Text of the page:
UPGRADES TO DISCHARGES
After sacrificing so much for your country, it is imperative that your military records fairly reflect your service. After a person leaves the military, they will receive a copy of DD Form 214. This form is also known as a Certificate of Release or Discharge from Active Duty. It contains extensive information regarding one’s military record and their separation from the armed forces. One of the most important details included is one’s discharge status. Unfortunately, many hard-working military service members unfairly receive discharges that are less than honorable. Receiving a discharge that is unjust will impact you in many ways and can cause you tremendous long-term damage. Indeed, your discharge status will affect your ability to receive many veterans’ benefits and to seek employment in the future. The good news is that veterans who have received an unfair discharge have legal options available to seek an upgrade. At the Law Office of Jocelyn C. Stewart, our experienced UCMJ attorneys work aggressively to protect the rights of veterans, and we have helped many former service members upgrade their discharge.
Types of Military Discharges
An honorable discharge tells the world that you were a person who served in the military with distinction. Just as importantly, it ensures that you will have access to the full extent of the benefits that are offered to veterans.
A general discharge sends message that your service was overall satisfactory but that you likely also had some level of disciplinary, conduct or performance issues in the military. This type of discharge could reduce your ability to obtain veterans’ benefits and it may make it more difficult to get a good job as a civilian.
- Other than Honorable
A discharge that is other than honorable can cause you tremendous problems. It indicates that there was a serious problem with your service. Not only are many employers reluctant to hire veterans with this mark on their record, but it will cost you access to many veterans’ benefits.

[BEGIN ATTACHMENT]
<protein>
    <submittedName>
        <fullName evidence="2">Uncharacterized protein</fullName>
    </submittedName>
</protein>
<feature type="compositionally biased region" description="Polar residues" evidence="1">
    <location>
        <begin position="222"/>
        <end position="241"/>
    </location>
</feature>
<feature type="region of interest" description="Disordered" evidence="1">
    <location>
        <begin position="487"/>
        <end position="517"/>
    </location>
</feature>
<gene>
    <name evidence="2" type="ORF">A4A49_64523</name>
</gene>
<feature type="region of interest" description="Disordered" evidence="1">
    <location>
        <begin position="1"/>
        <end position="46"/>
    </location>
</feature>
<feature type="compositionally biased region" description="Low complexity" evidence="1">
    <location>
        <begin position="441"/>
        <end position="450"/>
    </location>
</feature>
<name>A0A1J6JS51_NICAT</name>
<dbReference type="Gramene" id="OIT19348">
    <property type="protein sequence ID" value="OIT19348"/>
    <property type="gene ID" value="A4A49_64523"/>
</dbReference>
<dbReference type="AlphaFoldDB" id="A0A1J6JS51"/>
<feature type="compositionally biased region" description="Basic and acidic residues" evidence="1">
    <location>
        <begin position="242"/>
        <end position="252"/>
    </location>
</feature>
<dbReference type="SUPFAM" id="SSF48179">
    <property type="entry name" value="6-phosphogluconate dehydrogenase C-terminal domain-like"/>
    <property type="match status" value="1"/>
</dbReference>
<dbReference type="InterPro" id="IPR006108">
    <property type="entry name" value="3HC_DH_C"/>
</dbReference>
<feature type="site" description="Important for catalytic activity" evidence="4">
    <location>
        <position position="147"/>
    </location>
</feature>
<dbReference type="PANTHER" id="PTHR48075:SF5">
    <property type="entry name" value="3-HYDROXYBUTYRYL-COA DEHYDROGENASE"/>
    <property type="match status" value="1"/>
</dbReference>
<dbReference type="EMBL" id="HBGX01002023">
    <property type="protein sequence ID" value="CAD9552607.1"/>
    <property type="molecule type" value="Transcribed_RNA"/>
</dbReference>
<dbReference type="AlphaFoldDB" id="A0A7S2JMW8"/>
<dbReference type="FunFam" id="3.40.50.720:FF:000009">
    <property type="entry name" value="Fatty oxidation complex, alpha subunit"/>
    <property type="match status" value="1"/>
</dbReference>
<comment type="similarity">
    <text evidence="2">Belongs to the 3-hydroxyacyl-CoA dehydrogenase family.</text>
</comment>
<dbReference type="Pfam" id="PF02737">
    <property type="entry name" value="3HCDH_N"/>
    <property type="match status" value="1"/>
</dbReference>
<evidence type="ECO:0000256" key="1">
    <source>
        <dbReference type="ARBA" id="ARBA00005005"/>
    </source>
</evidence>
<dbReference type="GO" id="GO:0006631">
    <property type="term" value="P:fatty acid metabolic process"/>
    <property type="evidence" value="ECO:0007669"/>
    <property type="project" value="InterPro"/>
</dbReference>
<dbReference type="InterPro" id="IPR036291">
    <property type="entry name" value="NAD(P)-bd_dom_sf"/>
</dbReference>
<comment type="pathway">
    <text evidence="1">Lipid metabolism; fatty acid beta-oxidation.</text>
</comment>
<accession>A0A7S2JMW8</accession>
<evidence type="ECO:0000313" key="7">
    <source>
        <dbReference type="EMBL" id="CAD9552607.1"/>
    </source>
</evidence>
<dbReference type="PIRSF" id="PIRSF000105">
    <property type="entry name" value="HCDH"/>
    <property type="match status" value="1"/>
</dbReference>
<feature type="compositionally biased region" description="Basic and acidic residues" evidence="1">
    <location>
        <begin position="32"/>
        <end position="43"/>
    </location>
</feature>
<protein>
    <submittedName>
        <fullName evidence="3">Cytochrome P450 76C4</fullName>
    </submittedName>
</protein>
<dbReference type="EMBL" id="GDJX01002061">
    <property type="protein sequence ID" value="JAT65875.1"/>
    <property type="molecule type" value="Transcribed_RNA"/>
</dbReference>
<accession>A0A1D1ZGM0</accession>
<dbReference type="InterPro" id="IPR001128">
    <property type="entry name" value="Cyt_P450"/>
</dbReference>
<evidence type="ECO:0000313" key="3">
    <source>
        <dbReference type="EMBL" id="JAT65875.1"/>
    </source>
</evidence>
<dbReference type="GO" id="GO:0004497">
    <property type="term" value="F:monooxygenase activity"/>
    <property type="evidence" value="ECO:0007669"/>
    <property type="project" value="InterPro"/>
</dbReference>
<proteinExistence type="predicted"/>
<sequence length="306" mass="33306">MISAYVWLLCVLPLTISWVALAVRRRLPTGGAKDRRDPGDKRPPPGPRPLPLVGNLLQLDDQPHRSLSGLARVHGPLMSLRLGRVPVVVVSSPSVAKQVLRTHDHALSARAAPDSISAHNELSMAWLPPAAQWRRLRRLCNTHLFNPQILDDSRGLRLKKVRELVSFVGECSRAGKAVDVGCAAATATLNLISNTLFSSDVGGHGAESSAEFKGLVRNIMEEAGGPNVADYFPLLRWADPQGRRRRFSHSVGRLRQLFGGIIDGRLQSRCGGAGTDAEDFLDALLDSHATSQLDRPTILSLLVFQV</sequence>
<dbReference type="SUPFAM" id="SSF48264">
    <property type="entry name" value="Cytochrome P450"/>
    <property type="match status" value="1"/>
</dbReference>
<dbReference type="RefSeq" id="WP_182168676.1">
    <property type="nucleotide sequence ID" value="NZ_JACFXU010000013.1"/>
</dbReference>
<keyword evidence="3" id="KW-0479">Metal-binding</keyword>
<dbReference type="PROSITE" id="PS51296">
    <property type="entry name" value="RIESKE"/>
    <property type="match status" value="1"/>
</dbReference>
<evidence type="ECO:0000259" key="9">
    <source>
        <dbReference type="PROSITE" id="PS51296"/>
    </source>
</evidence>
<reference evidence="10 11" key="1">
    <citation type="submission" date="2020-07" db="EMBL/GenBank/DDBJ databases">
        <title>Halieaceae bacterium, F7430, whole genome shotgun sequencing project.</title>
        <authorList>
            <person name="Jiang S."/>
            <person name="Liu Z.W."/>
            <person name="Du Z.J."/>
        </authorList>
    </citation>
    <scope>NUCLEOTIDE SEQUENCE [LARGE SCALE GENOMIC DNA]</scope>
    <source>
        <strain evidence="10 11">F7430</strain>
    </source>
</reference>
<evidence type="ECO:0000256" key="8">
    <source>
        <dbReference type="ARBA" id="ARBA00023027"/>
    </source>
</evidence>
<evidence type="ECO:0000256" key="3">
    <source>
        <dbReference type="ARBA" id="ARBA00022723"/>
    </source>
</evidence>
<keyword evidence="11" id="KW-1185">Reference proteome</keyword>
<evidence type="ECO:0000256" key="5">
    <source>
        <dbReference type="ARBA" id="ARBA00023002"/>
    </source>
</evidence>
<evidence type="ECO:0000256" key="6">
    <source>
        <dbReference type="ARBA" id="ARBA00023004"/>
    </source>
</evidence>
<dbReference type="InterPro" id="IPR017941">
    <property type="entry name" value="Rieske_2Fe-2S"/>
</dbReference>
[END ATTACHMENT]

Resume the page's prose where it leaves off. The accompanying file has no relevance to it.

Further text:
- Bad-Conduct or a Dishonorable Discharge
This is the most serious type of discharge and it carries tremendous stigma. In many cases, this type of discharge will be imposed by a court-martial and therefore it will not be eligible for review or upgrade.
- Entry Level Separation
This type of discharge is generally reserved for individuals who were in the service for less than six months. Technically speaking, this is not an adverse discharge. However, it can still carry some negative connotations and it is often worth seeking an upgrade.
How to Upgrade Your Military Discharge
Each branch of the service operates its own Discharge Review Board (DRB), with the exception of the United States Marine Corps. The Navy DRB handles cases for the Marines. Generally, these review boards consist of five active duty officers or senior leaders. Under United States law, DRBs have the authority to upgrade any level of discharge except for those that resulted from a court-martial. The process of requesting an upgrade to your discharge begins with filling out DD Form 293. This form is titled the Application for the Review of Discharge or Dismissal from the Armed Forces of the United States. When completing the form, you will be asked to fill out the following sections: